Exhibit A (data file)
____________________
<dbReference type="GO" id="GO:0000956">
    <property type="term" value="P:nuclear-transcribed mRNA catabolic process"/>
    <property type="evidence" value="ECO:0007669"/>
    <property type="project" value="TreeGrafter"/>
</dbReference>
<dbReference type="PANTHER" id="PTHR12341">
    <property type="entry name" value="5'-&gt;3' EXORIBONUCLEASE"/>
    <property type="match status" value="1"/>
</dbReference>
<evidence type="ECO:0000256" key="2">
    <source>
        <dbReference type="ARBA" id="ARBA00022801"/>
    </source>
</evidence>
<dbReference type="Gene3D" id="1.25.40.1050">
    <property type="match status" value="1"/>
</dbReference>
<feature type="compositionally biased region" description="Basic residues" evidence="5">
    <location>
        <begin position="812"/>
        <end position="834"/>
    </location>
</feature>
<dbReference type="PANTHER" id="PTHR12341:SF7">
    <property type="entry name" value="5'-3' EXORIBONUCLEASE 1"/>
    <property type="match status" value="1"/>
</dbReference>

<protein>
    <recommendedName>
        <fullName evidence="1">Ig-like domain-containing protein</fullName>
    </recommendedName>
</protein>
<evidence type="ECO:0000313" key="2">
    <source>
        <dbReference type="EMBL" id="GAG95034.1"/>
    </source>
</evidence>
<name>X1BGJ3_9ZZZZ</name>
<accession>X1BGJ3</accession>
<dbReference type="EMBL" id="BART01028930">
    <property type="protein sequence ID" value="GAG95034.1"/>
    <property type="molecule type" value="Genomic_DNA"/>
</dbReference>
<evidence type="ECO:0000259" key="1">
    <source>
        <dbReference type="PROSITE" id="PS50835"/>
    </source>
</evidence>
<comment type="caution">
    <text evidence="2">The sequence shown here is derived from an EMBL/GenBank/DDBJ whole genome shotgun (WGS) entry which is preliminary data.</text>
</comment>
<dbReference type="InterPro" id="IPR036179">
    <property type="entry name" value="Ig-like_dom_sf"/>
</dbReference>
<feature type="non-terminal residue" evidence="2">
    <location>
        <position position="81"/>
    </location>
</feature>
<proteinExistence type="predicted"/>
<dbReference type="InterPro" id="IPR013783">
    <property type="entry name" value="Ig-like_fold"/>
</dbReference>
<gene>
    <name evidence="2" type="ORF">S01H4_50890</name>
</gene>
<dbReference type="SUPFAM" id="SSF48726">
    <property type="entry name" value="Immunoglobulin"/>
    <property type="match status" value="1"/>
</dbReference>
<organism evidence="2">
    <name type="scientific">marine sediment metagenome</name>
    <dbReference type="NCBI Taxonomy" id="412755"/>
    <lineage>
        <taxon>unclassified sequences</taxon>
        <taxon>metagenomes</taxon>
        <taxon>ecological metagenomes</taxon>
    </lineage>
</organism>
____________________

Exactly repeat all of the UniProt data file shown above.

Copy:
<dbReference type="GO" id="GO:0000956">
    <property type="term" value="P:nuclear-transcribed mRNA catabolic process"/>
    <property type="evidence" value="ECO:0007669"/>
    <property type="project" value="TreeGrafter"/>
</dbReference>
<dbReference type="PANTHER" id="PTHR12341">
    <property type="entry name" value="5'-&gt;3' EXORIBONUCLEASE"/>
    <property type="match status" value="1"/>
</dbReference>
<evidence type="ECO:0000256" key="2">
    <source>
        <dbReference type="ARBA" id="ARBA00022801"/>
    </source>
</evidence>
<dbReference type="Gene3D" id="1.25.40.1050">
    <property type="match status" value="1"/>
</dbReference>
<feature type="compositionally biased region" description="Basic residues" evidence="5">
    <location>
        <begin position="812"/>
        <end position="834"/>
    </location>
</feature>
<dbReference type="PANTHER" id="PTHR12341:SF7">
    <property type="entry name" value="5'-3' EXORIBONUCLEASE 1"/>
    <property type="match status" value="1"/>
</dbReference>

<protein>
    <recommendedName>
        <fullName evidence="1">Ig-like domain-containing protein</fullName>
    </recommendedName>
</protein>
<evidence type="ECO:0000313" key="2">
    <source>
        <dbReference type="EMBL" id="GAG95034.1"/>
    </source>
</evidence>
<name>X1BGJ3_9ZZZZ</name>
<accession>X1BGJ3</accession>
<dbReference type="EMBL" id="BART01028930">
    <property type="protein sequence ID" value="GAG95034.1"/>
    <property type="molecule type" value="Genomic_DNA"/>
</dbReference>
<evidence type="ECO:0000259" key="1">
    <source>
        <dbReference type="PROSITE" id="PS50835"/>
    </source>
</evidence>
<comment type="caution">
    <text evidence="2">The sequence shown here is derived from an EMBL/GenBank/DDBJ whole genome shotgun (WGS) entry which is preliminary data.</text>
</comment>
<dbReference type="InterPro" id="IPR036179">
    <property type="entry name" value="Ig-like_dom_sf"/>
</dbReference>
<feature type="non-terminal residue" evidence="2">
    <location>
        <position position="81"/>
    </location>
</feature>
<proteinExistence type="predicted"/>
<dbReference type="InterPro" id="IPR013783">
    <property type="entry name" value="Ig-like_fold"/>
</dbReference>
<gene>
    <name evidence="2" type="ORF">S01H4_50890</name>
</gene>
<dbReference type="SUPFAM" id="SSF48726">
    <property type="entry name" value="Immunoglobulin"/>
    <property type="match status" value="1"/>
</dbReference>
<organism evidence="2">
    <name type="scientific">marine sediment metagenome</name>
    <dbReference type="NCBI Taxonomy" id="412755"/>
    <lineage>
        <taxon>unclassified sequences</taxon>
        <taxon>metagenomes</taxon>
        <taxon>ecological metagenomes</taxon>
    </lineage>
</organism>